On the Anita Blake, Vampire Hunter series

Showing the Scars

By Jacob Clifton

Every mystery story contains within it a secret that, when it is revealed, solves the equation of the story and puts the world right again. All the toys go back in their boxes until next time: Jessica Fletcher goes home to her Metamucil and six dozen cats; Phillip Marlowe goes out looking for a good-time girl and a bottle of rye; Sherlock and Watson have some tea. In its Modernist mode, the mystery story is set in a Rousseauist milieu, in which the world is naturally good, and the detective must assume the role of antibody: identifying the disrupting element and bringing it to justice, thus rebooting the world to its essential well-meaning roots.

Mystery, in its noir form, adds an existential twist, blurring this sense of good and evil and presenting a Hobbesian view of the world (“all against all”) in which the detective is less antibody than victim of the Fates. Subsequent evolutions of the genre apply this uncertainty to the character of the hero himself: The Shield’s Vic Mackey is drawn into offenses against morality and legality Sherlock would find horrifying, and the protagonist of postmodern mysteries like Memento or Phillip Dick’s novels finds that in fact he himself is the criminal.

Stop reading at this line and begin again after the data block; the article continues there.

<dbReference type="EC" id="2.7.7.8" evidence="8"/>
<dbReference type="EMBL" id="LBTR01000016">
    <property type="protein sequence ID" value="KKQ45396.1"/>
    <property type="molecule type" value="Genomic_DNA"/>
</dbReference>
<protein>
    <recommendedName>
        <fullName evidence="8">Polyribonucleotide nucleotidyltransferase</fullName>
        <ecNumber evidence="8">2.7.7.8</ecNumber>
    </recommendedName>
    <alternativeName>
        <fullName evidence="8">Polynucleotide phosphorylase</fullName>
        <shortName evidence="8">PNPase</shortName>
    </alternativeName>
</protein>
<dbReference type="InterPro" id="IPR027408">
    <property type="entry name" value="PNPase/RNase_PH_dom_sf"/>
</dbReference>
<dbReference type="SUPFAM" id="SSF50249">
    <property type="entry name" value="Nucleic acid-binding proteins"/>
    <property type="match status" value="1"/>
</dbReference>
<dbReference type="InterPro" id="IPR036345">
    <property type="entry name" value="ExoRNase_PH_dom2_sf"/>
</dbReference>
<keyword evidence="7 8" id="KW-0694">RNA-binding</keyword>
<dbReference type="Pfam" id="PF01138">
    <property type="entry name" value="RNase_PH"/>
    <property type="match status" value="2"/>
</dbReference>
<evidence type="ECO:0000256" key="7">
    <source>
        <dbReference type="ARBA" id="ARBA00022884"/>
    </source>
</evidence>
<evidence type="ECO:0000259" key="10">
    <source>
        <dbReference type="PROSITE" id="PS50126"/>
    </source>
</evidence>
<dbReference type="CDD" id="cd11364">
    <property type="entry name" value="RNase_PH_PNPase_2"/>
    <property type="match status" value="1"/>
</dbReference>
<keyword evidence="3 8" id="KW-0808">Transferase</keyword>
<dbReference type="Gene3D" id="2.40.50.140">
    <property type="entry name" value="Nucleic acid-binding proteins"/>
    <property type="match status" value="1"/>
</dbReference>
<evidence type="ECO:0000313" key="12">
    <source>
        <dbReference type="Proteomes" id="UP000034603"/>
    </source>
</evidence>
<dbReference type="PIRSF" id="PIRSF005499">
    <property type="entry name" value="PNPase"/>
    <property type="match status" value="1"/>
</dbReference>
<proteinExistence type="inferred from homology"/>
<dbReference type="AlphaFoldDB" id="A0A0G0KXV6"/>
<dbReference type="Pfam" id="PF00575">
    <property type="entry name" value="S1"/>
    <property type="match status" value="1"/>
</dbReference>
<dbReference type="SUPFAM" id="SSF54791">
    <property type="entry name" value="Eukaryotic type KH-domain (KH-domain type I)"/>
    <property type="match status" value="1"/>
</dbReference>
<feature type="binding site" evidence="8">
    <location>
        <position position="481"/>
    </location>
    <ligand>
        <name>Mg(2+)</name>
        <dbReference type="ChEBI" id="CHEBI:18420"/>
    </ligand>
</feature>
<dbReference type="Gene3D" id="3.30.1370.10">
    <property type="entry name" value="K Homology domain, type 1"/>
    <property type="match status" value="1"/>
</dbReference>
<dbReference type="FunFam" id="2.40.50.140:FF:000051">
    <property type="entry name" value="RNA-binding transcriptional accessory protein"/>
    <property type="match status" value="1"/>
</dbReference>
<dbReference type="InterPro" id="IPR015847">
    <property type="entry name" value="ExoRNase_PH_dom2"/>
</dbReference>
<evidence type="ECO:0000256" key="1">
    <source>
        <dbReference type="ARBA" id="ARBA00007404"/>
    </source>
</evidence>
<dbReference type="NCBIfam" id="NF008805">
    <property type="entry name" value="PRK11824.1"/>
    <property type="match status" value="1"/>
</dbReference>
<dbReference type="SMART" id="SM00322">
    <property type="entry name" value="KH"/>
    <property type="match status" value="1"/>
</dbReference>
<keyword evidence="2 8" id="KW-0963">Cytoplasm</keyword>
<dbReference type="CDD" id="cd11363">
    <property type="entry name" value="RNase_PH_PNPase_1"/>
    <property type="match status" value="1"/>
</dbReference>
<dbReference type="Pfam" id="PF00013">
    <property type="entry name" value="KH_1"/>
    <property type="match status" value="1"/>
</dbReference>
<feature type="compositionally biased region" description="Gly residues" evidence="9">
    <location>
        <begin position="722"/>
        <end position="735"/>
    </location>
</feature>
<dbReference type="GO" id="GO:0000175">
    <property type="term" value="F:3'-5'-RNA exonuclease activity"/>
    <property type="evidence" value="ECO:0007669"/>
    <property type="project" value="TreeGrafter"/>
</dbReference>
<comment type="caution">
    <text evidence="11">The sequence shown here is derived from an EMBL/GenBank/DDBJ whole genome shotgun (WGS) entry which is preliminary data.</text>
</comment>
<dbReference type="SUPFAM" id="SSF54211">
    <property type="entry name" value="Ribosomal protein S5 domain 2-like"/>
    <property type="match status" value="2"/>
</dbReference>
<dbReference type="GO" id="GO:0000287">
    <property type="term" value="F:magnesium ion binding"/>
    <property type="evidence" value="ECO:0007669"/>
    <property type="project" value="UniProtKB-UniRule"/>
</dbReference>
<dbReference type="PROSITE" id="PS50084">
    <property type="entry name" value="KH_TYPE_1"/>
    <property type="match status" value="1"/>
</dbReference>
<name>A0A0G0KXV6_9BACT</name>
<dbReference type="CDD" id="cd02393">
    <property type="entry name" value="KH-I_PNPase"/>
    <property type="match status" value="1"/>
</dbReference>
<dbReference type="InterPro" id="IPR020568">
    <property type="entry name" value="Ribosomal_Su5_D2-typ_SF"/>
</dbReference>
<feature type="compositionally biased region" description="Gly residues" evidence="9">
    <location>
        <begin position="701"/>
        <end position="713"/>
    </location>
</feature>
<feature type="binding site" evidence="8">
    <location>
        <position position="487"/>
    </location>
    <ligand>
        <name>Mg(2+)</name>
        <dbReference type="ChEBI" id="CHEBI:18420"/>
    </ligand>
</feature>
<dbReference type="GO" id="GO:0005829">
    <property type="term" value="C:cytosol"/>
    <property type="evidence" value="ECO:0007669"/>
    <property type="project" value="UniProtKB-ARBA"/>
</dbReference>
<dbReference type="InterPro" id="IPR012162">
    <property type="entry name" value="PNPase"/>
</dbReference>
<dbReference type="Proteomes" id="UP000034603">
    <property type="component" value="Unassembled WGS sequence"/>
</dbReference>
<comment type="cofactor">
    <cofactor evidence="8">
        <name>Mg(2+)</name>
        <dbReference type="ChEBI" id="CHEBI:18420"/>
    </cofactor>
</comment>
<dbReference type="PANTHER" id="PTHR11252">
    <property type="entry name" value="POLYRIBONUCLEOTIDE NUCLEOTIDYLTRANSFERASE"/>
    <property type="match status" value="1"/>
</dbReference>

In the new noir shape of mystery, from Twin Peaks to The X-Files, we find the presumptive antibody, the detective, implicated in the mysteries of the world rather than their modernist conqueror. The metaphor has transformed itself, from the personal drama of protagonist/reader as observer/problem-solver, returning the  …

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